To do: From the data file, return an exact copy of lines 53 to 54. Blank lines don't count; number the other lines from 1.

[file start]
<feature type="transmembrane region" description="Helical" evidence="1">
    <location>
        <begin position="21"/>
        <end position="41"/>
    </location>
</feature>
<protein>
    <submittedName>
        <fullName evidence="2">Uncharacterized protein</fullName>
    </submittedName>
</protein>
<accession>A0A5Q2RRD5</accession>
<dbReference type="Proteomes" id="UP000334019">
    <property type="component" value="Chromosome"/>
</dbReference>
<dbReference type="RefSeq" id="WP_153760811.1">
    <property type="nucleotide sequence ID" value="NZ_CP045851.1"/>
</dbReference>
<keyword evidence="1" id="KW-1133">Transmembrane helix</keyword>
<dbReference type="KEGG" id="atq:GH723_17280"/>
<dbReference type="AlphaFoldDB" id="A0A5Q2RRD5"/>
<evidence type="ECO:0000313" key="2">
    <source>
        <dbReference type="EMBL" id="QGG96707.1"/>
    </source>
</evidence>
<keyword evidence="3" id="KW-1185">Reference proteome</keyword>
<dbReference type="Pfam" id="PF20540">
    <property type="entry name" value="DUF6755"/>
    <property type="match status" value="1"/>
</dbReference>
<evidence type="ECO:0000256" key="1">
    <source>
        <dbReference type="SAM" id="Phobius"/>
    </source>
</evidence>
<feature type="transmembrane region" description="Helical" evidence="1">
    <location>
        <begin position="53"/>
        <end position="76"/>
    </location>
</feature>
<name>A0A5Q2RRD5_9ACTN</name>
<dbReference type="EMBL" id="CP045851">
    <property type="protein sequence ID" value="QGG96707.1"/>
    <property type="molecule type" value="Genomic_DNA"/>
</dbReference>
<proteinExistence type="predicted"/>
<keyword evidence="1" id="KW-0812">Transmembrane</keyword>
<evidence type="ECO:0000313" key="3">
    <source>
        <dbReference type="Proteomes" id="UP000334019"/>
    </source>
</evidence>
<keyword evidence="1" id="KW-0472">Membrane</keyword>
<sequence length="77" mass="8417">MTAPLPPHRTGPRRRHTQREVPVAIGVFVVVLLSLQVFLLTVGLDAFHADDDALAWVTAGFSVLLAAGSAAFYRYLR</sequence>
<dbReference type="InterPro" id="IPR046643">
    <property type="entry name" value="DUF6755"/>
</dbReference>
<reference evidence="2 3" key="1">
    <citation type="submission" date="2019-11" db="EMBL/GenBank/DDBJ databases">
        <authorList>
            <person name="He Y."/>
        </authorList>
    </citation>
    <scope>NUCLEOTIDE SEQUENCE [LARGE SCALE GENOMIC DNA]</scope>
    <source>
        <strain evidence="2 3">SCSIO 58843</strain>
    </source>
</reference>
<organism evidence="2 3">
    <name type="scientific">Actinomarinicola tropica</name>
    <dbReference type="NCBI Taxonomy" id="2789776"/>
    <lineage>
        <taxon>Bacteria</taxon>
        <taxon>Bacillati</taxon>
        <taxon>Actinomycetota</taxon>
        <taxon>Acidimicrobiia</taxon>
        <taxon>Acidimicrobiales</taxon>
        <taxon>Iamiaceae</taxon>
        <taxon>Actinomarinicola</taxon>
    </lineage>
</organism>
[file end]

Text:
    </source>
</evidence>